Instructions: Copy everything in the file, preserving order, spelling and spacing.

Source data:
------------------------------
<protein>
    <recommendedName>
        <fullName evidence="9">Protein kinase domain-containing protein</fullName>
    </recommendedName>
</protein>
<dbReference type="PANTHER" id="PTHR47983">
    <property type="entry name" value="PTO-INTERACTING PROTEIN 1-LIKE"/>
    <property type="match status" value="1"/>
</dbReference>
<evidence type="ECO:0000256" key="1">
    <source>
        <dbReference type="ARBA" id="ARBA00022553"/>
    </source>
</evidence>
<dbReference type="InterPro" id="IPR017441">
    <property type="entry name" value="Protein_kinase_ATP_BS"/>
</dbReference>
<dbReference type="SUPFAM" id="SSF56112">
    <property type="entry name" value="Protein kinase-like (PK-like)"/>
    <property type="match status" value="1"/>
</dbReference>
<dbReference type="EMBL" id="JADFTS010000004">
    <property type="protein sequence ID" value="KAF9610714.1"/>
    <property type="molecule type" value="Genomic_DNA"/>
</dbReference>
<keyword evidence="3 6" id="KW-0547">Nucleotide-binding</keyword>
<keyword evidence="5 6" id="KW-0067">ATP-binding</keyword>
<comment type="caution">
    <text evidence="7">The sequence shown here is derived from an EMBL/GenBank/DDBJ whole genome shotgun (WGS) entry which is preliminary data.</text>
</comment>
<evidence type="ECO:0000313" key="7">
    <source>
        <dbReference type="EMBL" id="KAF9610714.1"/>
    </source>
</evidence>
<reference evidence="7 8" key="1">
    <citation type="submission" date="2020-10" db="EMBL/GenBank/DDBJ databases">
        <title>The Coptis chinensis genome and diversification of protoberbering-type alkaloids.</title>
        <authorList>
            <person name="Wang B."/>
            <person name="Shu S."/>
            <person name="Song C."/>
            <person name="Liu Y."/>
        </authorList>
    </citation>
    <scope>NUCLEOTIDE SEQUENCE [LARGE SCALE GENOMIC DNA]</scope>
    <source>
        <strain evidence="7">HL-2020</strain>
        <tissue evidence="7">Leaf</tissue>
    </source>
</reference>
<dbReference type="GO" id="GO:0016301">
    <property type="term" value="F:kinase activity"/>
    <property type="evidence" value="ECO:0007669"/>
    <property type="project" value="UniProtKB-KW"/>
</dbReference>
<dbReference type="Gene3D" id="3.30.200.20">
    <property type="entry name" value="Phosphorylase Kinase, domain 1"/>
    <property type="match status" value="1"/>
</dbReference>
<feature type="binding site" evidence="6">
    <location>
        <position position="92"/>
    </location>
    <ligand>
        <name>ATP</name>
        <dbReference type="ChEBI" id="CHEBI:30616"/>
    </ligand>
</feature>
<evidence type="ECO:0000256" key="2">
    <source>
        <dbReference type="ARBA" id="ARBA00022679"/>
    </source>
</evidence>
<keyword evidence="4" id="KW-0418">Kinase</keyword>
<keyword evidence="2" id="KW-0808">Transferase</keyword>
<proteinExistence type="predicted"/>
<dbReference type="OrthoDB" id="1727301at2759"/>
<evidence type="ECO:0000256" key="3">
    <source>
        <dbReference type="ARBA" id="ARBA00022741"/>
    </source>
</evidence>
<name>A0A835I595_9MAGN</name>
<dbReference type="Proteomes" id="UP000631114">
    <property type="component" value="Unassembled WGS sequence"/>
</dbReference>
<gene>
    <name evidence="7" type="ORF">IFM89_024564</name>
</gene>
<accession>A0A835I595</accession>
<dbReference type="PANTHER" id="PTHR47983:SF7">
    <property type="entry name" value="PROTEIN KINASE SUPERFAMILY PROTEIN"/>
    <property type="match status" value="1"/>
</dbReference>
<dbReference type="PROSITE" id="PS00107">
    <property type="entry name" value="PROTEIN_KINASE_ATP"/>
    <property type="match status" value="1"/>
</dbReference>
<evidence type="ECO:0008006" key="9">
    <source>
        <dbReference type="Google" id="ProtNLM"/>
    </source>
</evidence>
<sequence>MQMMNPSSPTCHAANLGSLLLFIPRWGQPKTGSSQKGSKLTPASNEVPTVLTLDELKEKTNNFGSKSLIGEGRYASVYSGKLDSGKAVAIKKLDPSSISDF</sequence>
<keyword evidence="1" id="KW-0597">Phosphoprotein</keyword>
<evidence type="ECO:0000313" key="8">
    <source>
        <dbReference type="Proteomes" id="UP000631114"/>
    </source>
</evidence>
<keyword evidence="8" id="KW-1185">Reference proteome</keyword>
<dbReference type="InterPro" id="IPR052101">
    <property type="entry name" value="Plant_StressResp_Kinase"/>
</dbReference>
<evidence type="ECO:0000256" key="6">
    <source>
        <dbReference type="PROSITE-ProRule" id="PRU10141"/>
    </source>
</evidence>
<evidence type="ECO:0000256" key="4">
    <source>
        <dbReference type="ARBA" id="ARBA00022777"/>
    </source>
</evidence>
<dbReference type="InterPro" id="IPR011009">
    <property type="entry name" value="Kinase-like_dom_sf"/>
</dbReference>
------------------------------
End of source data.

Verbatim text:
<protein>
    <recommendedName>
        <fullName evidence="9">Protein kinase domain-containing protein</fullName>
    </recommendedName>
</protein>
<dbReference type="PANTHER" id="PTHR47983">
    <property type="entry name" value="PTO-INTERACTING PROTEIN 1-LIKE"/>
    <property type="match status" value="1"/>
</dbReference>
<evidence type="ECO:0000256" key="1">
    <source>
        <dbReference type="ARBA" id="ARBA00022553"/>
    </source>
</evidence>
<dbReference type="InterPro" id="IPR017441">
    <property type="entry name" value="Protein_kinase_ATP_BS"/>
</dbReference>
<dbReference type="SUPFAM" id="SSF56112">
    <property type="entry name" value="Protein kinase-like (PK-like)"/>
    <property type="match status" value="1"/>
</dbReference>
<dbReference type="EMBL" id="JADFTS010000004">
    <property type="protein sequence ID" value="KAF9610714.1"/>
    <property type="molecule type" value="Genomic_DNA"/>
</dbReference>
<keyword evidence="3 6" id="KW-0547">Nucleotide-binding</keyword>
<keyword evidence="5 6" id="KW-0067">ATP-binding</keyword>
<comment type="caution">
    <text evidence="7">The sequence shown here is derived from an EMBL/GenBank/DDBJ whole genome shotgun (WGS) entry which is preliminary data.</text>
</comment>
<evidence type="ECO:0000313" key="7">
    <source>
        <dbReference type="EMBL" id="KAF9610714.1"/>
    </source>
</evidence>
<reference evidence="7 8" key="1">
    <citation type="submission" date="2020-10" db="EMBL/GenBank/DDBJ databases">
        <title>The Coptis chinensis genome and diversification of protoberbering-type alkaloids.</title>
        <authorList>
            <person name="Wang B."/>
            <person name="Shu S."/>
            <person name="Song C."/>
            <person name="Liu Y."/>
        </authorList>
    </citation>
    <scope>NUCLEOTIDE SEQUENCE [LARGE SCALE GENOMIC DNA]</scope>
    <source>
        <strain evidence="7">HL-2020</strain>
        <tissue evidence="7">Leaf</tissue>
    </source>
</reference>
<dbReference type="GO" id="GO:0016301">
    <property type="term" value="F:kinase activity"/>
    <property type="evidence" value="ECO:0007669"/>
    <property type="project" value="UniProtKB-KW"/>
</dbReference>
<dbReference type="Gene3D" id="3.30.200.20">
    <property type="entry name" value="Phosphorylase Kinase, domain 1"/>
    <property type="match status" value="1"/>
</dbReference>
<feature type="binding site" evidence="6">
    <location>
        <position position="92"/>
    </location>
    <ligand>
        <name>ATP</name>
        <dbReference type="ChEBI" id="CHEBI:30616"/>
    </ligand>
</feature>
<evidence type="ECO:0000256" key="2">
    <source>
        <dbReference type="ARBA" id="ARBA00022679"/>
    </source>
</evidence>
<keyword evidence="4" id="KW-0418">Kinase</keyword>
<keyword evidence="2" id="KW-0808">Transferase</keyword>
<proteinExistence type="predicted"/>
<dbReference type="OrthoDB" id="1727301at2759"/>
<evidence type="ECO:0000256" key="3">
    <source>
        <dbReference type="ARBA" id="ARBA00022741"/>
    </source>
</evidence>
<name>A0A835I595_9MAGN</name>
<dbReference type="Proteomes" id="UP000631114">
    <property type="component" value="Unassembled WGS sequence"/>
</dbReference>
<gene>
    <name evidence="7" type="ORF">IFM89_024564</name>
</gene>
<accession>A0A835I595</accession>
<dbReference type="PANTHER" id="PTHR47983:SF7">
    <property type="entry name" value="PROTEIN KINASE SUPERFAMILY PROTEIN"/>
    <property type="match status" value="1"/>
</dbReference>
<dbReference type="PROSITE" id="PS00107">
    <property type="entry name" value="PROTEIN_KINASE_ATP"/>
    <property type="match status" value="1"/>
</dbReference>
<evidence type="ECO:0008006" key="9">
    <source>
        <dbReference type="Google" id="ProtNLM"/>
    </source>
</evidence>
<sequence>MQMMNPSSPTCHAANLGSLLLFIPRWGQPKTGSSQKGSKLTPASNEVPTVLTLDELKEKTNNFGSKSLIGEGRYASVYSGKLDSGKAVAIKKLDPSSISDF</sequence>
<keyword evidence="1" id="KW-0597">Phosphoprotein</keyword>
<evidence type="ECO:0000313" key="8">
    <source>
        <dbReference type="Proteomes" id="UP000631114"/>
    </source>
</evidence>
<keyword evidence="8" id="KW-1185">Reference proteome</keyword>
<dbReference type="InterPro" id="IPR052101">
    <property type="entry name" value="Plant_StressResp_Kinase"/>
</dbReference>
<evidence type="ECO:0000256" key="6">
    <source>
        <dbReference type="PROSITE-ProRule" id="PRU10141"/>
    </source>
</evidence>
<evidence type="ECO:0000256" key="4">
    <source>
        <dbReference type="ARBA" id="ARBA00022777"/>
    </source>
</evidence>
<dbReference type="InterPro" id="IPR011009">
    <property type="entry name" value="Kinase-like_dom_sf"/>
</dbReference>